His house is on Fourth Street, a couple of blocks from where all the bars are in town. I think of this neighborhood as Dirty Town. There are lots of houses with old beer bottles and cans littering the yard. There are lots of old broken-down cars. The Dumpsters stink up the alleys. Tons of stray cats prowl around. It's a sad state of affairs.
The paint on Pig Boy's house was peeling. Three old carsâone without any wheelsâsat in the driveway. I thought: If I ever criticize Jerri's maintenance of the yard again, please, somebody, punch me in the face.
We pulled between cars and he said, “Let me make sure Dad's not here.”
I stood on the driveway and Pig Boy disappeared into the house. While he was gone, I watched some drunk college kids stumble by and saw two cats almost fight in the street until a speeding car caused them to run like lightning in opposite directions.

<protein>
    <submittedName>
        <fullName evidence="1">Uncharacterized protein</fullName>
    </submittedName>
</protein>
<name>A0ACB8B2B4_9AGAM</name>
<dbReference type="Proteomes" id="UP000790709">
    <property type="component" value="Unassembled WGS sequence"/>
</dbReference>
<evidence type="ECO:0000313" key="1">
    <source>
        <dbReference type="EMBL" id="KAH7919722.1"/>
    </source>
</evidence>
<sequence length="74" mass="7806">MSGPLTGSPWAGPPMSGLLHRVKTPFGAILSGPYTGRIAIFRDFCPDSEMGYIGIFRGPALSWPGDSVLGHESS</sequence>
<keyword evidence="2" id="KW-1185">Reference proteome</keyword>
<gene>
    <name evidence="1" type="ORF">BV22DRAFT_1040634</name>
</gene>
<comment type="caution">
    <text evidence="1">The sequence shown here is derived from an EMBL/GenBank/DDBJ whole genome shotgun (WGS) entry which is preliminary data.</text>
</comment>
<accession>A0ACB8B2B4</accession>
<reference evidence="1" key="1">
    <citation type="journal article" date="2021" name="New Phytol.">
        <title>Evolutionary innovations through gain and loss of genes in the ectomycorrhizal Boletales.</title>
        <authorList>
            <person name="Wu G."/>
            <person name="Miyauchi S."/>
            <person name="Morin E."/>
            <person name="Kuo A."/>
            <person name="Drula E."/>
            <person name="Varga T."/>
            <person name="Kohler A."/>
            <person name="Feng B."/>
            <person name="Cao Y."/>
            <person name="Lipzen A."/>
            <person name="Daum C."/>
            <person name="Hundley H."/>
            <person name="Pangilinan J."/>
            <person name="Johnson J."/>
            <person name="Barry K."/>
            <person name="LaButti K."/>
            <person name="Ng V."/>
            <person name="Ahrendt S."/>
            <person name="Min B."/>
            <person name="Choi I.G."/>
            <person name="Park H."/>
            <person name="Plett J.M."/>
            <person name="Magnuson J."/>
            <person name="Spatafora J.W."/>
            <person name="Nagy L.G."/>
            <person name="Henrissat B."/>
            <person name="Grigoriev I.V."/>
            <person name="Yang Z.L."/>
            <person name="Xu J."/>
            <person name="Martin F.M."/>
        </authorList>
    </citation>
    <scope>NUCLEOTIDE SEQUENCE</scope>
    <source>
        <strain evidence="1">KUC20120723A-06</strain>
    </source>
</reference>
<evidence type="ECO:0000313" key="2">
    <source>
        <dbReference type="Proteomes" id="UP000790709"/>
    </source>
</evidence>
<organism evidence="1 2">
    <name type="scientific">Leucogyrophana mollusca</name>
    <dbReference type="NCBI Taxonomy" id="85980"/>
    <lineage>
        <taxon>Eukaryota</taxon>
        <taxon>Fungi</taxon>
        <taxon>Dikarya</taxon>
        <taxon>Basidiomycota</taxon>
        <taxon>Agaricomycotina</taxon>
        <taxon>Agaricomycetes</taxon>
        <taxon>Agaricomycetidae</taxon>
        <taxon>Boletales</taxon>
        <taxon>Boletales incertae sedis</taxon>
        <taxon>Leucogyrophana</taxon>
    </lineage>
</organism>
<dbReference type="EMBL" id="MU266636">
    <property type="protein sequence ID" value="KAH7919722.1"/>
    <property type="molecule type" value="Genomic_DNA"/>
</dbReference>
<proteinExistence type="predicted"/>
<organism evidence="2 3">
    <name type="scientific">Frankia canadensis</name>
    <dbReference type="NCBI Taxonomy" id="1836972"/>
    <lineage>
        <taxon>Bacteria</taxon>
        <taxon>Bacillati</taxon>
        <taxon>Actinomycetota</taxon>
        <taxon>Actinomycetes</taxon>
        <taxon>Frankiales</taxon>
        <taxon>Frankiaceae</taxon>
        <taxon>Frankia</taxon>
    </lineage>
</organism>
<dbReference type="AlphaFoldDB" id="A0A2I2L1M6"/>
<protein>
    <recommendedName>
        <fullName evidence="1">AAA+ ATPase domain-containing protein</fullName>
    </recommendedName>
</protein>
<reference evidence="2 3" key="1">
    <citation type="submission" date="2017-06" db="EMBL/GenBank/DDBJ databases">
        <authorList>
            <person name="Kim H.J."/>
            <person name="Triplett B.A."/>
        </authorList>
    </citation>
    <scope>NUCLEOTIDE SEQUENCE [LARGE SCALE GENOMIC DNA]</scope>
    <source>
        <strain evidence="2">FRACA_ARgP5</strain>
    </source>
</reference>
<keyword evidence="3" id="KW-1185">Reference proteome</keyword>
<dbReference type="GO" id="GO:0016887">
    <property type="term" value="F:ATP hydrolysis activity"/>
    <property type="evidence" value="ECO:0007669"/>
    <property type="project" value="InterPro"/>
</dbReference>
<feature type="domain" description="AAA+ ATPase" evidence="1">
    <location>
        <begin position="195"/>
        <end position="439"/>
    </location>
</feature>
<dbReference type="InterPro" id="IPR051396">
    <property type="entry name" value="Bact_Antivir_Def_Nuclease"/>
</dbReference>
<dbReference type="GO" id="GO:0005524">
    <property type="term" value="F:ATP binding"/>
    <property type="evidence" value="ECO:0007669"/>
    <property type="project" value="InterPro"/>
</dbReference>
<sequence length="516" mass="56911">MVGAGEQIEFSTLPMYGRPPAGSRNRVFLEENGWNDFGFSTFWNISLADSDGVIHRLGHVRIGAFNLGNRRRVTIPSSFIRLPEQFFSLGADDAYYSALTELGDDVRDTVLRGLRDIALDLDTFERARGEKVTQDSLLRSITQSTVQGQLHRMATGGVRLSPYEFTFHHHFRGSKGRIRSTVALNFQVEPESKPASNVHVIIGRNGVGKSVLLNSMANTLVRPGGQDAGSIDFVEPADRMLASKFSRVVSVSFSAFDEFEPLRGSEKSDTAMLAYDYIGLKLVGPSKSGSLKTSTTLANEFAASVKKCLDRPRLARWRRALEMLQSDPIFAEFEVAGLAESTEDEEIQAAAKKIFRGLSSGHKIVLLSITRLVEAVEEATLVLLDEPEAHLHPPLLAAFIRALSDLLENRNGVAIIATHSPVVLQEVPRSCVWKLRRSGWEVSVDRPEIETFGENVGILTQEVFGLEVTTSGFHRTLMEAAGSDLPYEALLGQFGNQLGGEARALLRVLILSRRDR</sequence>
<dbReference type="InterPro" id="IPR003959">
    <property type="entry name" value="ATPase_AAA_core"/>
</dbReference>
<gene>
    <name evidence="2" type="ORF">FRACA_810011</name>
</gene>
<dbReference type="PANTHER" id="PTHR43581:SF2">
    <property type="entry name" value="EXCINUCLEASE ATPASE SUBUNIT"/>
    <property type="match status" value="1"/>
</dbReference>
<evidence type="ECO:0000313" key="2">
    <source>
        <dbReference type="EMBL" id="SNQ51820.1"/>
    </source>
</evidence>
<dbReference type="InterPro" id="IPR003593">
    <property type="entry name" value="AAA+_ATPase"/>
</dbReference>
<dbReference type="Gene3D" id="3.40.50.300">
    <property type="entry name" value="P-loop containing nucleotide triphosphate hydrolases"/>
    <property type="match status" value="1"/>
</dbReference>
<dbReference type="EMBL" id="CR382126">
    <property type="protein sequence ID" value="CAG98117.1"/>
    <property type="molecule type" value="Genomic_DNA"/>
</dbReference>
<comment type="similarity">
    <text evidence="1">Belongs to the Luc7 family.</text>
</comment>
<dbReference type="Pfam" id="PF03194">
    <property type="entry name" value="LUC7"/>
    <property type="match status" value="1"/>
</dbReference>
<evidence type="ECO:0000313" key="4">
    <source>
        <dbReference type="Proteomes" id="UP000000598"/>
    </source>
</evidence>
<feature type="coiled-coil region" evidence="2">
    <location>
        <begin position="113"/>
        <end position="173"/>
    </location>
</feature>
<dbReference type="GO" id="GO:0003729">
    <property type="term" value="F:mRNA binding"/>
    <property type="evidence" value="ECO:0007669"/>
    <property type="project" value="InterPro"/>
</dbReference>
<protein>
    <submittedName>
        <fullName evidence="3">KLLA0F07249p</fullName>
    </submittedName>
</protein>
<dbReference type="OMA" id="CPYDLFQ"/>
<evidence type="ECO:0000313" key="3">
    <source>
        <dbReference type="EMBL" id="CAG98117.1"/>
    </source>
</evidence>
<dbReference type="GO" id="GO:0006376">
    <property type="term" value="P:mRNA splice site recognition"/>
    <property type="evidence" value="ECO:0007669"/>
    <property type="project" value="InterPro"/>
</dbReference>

Tommy popped his head out of the front door. “He's down at the bar, but Grandma's home.”
I was nervous going in. I didn't know what to expect. Here's what I got: the house smelled like Gus's old cigarettes mixed into Campbell's bean and ham soup. There were a couple of broken recliners in the living room and a long, plaid couch that sagged in the middle. His grandma sat on the right side of that and smoked a cigarette. She was watching
on TV. She didn't look at me, say anything to me, nothing. She held that lit cigarette and stared at the box.
“This way,” Tommy whispered.
I followed him into a dark hall. The doors were open to a couple bedrooms, but no lights were on and the shades were all pulled. Tommy's was at the end of the hall.
“Right here,” he said. He flicked the light on.